“Collateral Beauty” could be a theater class experiment. What happens if you take a sentimental script and hand it to a superb group of actors? In lesser hands this could be a Hallmark movie or a block of Velveeta, but with its stellar cast it somehow becomes a thing of (collateral) beauty.
For many, this will be seen as a Will Smith movie, but here he gives us neither the man who inhabits a character as in “Ali” or “Concussion,” nor the “Men in Black”/ “Independence Day” swagger or the “Fresh Prince” megawatt smile and hearty chortle.
Rather, we get the signature charismatic Smith for approximately the first 90 seconds, as his character, Howard Inlet, explains to his ad agency team how the three abstractions — Death, Time and Love — are the basis not only of advertising but of life. This speech is enough to show why his employees, clients and shareholders adore him, and to remind us why we come to see his movies.
Alas, we immediately flash forward to “Three Years Later” and Howard is a man torn by grief -- wrinkled, grizzled and weathered (probably how President Obama would look if he had served another eight years). Be forewarned that Smith’s character is grieving the loss of a child, and as expected, the sadness is palpable, relentless and unfortunately for the film, often uninteresting.
Smith has said he made this film to help him deal with the death of his father, and he certainly captures grief. His colleagues are losing patience with him and while that seems uncharitable at the start of the film, 30 minutes in we can sympathize with them and wonder if making a comedy would have been more therapeutic for him.
So why is this journey worth taking? Because the cast is comprised of some of the best actors working today with an incredible 18 Academy Award nominations among them. Along with Smith, we have Edward Norton, Kate Winslet, Helen Mirren and Keira Knightley. Even the lesser-known actors — Naomie Harris, Michael Pena and Jacob Lattimore — more than hold their own with their heavyweight co-stars. Harris, who was recently nominated for a Golden Globe for her very different role in “Moonlight,” is especially compelling as the leader of a grief support group. You cannot take your eyes off her.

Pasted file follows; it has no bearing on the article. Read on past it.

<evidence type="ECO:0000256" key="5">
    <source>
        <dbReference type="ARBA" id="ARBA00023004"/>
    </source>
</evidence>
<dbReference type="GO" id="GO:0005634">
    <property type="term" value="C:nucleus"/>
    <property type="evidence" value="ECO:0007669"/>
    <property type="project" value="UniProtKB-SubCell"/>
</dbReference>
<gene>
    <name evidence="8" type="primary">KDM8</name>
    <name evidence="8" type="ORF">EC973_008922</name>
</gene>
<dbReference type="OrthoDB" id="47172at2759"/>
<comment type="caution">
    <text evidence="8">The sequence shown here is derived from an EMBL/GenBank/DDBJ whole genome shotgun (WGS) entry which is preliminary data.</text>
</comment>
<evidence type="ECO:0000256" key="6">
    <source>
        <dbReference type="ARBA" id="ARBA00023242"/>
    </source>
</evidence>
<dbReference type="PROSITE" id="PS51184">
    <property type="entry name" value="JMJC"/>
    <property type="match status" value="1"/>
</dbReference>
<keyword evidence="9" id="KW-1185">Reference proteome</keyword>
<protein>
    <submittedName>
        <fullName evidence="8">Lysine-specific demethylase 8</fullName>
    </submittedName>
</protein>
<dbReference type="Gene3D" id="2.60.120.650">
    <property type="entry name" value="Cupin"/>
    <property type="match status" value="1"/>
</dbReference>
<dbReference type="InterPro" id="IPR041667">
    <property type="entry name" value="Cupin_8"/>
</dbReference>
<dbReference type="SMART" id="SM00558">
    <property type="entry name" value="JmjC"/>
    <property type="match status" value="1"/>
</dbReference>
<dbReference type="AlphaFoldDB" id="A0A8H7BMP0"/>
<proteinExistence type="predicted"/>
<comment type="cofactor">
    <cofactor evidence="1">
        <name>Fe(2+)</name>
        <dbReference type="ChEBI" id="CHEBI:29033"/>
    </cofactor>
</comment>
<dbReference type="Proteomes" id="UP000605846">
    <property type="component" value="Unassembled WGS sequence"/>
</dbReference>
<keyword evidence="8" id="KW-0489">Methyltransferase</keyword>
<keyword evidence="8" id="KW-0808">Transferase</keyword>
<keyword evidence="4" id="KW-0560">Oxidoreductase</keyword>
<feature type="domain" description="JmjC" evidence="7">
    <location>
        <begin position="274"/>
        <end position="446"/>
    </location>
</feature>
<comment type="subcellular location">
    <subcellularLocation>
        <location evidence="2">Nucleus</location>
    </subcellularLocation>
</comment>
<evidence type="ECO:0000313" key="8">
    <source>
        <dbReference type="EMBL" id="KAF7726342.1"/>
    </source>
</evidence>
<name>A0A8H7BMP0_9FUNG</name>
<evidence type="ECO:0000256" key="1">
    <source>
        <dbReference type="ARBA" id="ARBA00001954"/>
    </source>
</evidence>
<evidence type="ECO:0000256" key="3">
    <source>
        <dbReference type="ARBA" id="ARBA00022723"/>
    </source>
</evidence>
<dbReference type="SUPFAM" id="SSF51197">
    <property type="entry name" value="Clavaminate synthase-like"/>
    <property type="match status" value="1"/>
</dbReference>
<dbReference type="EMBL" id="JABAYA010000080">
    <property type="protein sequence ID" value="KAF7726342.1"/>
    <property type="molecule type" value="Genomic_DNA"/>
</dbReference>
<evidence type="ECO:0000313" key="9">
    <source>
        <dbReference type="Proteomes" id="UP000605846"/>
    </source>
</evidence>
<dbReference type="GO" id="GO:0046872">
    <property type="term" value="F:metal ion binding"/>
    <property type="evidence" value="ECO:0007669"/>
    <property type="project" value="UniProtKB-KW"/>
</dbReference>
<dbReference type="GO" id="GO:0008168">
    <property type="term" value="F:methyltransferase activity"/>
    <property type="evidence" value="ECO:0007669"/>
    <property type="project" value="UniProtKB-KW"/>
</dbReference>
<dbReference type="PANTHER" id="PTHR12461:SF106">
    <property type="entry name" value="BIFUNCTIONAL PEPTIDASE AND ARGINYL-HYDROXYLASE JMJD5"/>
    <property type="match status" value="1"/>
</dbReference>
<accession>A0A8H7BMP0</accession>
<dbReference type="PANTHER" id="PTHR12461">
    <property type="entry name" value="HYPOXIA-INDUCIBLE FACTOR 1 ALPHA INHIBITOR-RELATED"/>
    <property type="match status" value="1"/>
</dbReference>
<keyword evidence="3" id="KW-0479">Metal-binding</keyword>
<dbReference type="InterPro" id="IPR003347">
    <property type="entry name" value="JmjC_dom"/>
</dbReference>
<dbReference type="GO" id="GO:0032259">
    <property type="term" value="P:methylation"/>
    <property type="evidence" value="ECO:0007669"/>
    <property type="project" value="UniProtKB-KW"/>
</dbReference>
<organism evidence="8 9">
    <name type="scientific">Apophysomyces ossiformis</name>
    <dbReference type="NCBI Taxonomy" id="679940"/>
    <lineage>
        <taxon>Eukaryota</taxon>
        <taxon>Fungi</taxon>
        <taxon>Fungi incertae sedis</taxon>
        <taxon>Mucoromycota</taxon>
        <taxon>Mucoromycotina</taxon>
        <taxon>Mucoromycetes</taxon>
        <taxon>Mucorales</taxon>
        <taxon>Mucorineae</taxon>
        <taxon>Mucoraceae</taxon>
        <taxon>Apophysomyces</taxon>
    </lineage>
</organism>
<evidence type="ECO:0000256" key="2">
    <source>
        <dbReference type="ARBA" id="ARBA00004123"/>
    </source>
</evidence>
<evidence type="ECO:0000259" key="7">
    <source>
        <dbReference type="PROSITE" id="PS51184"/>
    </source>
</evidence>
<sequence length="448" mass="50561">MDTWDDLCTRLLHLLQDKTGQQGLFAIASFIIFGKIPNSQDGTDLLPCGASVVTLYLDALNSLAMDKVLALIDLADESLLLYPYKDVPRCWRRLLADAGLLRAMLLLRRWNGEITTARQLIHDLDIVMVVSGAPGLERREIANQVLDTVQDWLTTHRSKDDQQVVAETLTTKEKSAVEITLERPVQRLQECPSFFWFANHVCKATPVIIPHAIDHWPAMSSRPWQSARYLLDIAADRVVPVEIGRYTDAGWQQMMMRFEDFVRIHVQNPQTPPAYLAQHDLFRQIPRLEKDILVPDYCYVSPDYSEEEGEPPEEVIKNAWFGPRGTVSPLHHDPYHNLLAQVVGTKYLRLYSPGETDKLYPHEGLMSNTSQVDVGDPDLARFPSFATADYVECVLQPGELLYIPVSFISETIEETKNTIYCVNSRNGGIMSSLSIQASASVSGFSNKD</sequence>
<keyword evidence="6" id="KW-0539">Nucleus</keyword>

Director David Frankel (“The Devil Wears Prada”) gives us some great scenes with the dream cast, interspersed with lots of scenes of Howard riding his bike into traffic, and walking around in a blind state of grief. Norton is completely believable as Howard’s partner who has screwed up his personal life and now sees his agency going under. He and Mirren also provide much-needed comic relief, with Mirren reveling in her role as an underemployed actor.
To say too much about the plot would be a disservice, but like television’s hit drama “This is Us” the twists will keep you talking afterward. It can be as symbolic or as literal as your interpretation allows, and will leave you hopeful.
It’s hard to predict if audiences will want to take such an emotional ride at the holidays, but the supporting performances and overall message make it a worthwhile one. Here’s hoping Will Smith’s next movie is a comedy.
3 stars (out of four)
Director: David Frankel
Starring: Will Smith, Edward Norton, Helen Mirren, Kate Winslet
Rated: PG-13 for thematic elements and brief strong language.
Running time: 96 minutes.
The lowdown: After a successful New York advertising executive suffers a great tragedy, he retreats from life and his friends try desperately to reconnect with him.